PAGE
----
MANTISLike an eclipse in the dark night sky, the Obscure Sci-Fi Primer makes its periodic reappearance. And speaking of things that emerge in the night, our subject this month is a vigilante-by-night superhero series M.A.N.T.I.S. A 1994 series, it debuted on Fox and, surprise of all surprises, lasted only one season. That might not sound like a recipe for success, especially given that better known superheroes had been failing to find an audience on TV for years at the time, and M.A.N.T.I.S. followed an original character that no one had any preexisting reason to care about. But this show had some interesting creative forces behind it–namely Sam Hamm (writer for Batman 1989 and Batman Returns) and Sam Raimi (known at the time for Evil Dead, but who would go on to spark the modern Superhero Movie craze with Spider-Man 2002). While it’s largely remembered today for being one of the first film or TV productions to focus on a black superhero, this aspect was… well, a big part of why the show struggled to find an audience, unfortunately. This didn’t factor into the plot or character as much as the creators wanted it to, which leads one to ask: did the show that made it to air deserve to find an audience? Let’s find out. Read more

Agents of S.H.I.E.L.D. Season 3 Retrospective

ReentryAs Agents of S.H.I.E.L.D. draws its third season to a close with the promise of a fourth already secured, it’s coming into its own as a quality production within the Marvel Cinematic Universe. But there are quite a few people who, these days, might question where SHIELD really is within the MCU at all any more. The stakes are always getting higher, and the question becomes harder to deny than ever before: how are these events not catching the attention of the Avengers?

Let’s take a look at how SHIELD season 3 developed and what it means for the MCU as a whole, and the connection between TV and film projects within it.

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A Subjectively Obscure SciFi Primer: Defying Gravity

Defying GravityAfter a few months off, the Obscure SF Primer returns with a more recent show than most. Defying Gravity is a 2009 series that aired on ABC for a few weeks, and was pretty much doomed from the start by network mismanagement. Only 13 episodes were made, with some of them never being shown in the US until the DVD release. Defying Gravity is a bit of an odd bird, another genre crossover (like Century City) between the soap opera-esque antics of hospital shows like Grey’s Anatomy and ER and “relatively” hard sci-fi. As you might expect, these two radically different genres share very little in the way of fans; the mere mention of “Grey’s Anatomy IN SPACE” was enough to turn off your average sci-fi fan, while people who tune in each week for the ups and downs of character relationships couldn’t care less about the “science” and exploration that was supposed to be involved. But given all that, is there any redeeming value in this show for those of us no the sci-fi side? Let’s find out.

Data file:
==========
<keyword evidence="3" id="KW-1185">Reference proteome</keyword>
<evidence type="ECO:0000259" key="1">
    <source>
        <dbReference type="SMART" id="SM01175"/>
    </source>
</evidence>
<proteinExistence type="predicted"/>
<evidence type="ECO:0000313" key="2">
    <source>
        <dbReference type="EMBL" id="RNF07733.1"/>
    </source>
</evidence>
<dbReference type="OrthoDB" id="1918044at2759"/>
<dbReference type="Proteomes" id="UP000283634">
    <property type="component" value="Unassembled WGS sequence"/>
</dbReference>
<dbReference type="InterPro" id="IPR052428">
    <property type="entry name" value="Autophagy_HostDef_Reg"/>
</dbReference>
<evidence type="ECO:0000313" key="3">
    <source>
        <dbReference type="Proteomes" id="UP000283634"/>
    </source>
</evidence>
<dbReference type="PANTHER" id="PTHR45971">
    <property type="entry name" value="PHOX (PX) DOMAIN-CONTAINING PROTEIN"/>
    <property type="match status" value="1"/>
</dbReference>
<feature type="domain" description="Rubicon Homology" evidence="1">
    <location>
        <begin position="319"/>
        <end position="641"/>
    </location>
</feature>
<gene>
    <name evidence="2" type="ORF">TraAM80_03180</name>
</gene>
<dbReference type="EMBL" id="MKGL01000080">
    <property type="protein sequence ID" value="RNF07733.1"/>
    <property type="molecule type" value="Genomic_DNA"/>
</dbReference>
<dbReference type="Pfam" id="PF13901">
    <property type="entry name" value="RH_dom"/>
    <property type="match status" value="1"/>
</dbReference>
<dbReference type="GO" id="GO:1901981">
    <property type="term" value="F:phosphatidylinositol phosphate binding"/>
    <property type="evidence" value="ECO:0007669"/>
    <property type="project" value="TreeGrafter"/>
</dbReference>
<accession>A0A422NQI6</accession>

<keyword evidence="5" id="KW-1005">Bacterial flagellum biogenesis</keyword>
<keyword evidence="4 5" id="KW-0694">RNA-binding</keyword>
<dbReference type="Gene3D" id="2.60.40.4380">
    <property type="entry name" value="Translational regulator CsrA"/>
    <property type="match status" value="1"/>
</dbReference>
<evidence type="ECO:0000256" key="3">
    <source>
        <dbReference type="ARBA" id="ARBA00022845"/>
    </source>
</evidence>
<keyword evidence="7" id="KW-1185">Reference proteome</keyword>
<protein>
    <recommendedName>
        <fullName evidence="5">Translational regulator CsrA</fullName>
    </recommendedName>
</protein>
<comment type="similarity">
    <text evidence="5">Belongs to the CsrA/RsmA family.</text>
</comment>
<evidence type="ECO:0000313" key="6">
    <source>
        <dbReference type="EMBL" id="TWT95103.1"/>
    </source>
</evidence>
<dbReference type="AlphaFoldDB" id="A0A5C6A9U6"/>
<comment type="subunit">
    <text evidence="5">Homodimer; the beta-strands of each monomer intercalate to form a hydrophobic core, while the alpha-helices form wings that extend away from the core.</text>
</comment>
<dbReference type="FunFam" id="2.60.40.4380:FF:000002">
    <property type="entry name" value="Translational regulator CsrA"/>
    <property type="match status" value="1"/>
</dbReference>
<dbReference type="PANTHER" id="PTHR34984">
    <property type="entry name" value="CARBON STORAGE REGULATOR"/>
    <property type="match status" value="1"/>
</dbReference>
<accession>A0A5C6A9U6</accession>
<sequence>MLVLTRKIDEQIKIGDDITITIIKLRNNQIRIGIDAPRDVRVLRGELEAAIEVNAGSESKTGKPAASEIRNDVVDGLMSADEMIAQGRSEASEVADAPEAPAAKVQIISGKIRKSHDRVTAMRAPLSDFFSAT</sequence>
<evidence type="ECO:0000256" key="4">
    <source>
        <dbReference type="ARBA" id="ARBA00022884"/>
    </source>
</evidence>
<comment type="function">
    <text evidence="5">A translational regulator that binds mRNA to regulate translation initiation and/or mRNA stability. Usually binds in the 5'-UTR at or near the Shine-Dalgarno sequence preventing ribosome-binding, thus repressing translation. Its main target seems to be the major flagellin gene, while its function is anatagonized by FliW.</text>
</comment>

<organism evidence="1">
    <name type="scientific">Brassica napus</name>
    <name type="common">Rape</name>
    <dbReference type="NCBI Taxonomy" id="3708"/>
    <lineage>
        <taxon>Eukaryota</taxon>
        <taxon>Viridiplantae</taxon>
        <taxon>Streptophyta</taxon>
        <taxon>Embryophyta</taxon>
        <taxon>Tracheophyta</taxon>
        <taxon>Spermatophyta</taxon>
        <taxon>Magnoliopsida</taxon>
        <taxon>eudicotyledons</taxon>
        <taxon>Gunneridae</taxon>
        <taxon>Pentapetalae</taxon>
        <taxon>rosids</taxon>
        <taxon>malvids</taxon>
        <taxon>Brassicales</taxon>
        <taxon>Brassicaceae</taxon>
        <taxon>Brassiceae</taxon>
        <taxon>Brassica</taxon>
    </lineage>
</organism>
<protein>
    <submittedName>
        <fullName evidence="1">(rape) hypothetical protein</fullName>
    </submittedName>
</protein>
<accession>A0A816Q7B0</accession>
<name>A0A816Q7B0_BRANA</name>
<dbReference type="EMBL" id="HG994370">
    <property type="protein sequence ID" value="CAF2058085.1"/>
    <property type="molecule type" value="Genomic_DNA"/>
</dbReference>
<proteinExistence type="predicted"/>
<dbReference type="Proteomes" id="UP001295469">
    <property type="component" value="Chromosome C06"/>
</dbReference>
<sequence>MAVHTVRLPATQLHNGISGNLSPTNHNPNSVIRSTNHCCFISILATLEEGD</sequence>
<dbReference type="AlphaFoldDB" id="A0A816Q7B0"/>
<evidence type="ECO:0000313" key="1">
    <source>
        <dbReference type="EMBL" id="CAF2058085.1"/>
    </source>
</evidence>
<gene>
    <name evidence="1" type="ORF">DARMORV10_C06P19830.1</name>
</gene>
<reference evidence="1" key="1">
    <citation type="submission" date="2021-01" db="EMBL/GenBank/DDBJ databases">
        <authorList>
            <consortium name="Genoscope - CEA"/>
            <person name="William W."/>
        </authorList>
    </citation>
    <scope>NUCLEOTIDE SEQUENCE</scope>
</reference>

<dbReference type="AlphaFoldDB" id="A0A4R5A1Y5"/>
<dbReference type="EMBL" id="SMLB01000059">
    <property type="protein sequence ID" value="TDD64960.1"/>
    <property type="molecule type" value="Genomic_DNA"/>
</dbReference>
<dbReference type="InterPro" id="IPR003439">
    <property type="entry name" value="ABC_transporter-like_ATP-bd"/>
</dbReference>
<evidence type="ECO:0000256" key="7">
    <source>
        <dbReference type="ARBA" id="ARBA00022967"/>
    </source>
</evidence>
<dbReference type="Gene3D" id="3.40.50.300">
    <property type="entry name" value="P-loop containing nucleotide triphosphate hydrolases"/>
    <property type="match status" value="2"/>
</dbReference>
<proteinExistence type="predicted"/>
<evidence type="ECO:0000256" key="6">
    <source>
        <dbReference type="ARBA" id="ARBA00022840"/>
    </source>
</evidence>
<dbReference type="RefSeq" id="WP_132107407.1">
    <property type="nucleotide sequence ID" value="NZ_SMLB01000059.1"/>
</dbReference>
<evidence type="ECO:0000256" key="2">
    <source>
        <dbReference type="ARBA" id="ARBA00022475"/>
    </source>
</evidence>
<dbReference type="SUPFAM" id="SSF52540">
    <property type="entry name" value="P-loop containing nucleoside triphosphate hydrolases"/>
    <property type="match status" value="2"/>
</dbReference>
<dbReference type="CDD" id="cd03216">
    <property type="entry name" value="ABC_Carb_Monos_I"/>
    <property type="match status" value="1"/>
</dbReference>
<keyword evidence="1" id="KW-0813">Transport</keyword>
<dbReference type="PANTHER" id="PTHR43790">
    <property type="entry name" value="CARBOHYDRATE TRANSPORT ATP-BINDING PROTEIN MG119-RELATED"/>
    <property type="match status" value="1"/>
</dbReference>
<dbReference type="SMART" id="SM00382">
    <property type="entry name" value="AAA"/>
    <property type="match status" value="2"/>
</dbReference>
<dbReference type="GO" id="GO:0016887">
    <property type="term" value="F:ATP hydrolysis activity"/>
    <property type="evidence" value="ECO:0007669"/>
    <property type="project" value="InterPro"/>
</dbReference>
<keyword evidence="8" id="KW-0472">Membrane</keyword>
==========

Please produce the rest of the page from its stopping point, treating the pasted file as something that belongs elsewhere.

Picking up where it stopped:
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Doctor Who Series 9 Retrospective

Capaldi Doctor Who Series 9Doctor Who undergoes its periodic changes from time to time, and our last big change was the arrival of Capaldi’s version of the Doctor last year in series 8. Series 8 was very much a mixed bag, and unfortunately it often seemed like the bad outweighed the good. And in a lot of ways, Doctor Who Series 9 has been much the same, but a clearer vision emerged as it went on. This season has been made up almost exclusively of 2-parters with running subplots, continuing the trend established last year. And there were also huge revelations and things we the fans have been waiting for appearing at last–but was it all done in a satisfying way?

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Agents of S.H.I.E.L.D. S3E3 Review: A Wanted (Inhu)man

Sparks FlySHIELD is back at full force in an episode that’s probably among the most grounded they’ve ever had. Keeping a world full of superpowers relateable is tough, but the best way to do that is to focus on emotion and relationships, and that’s where this episode shines.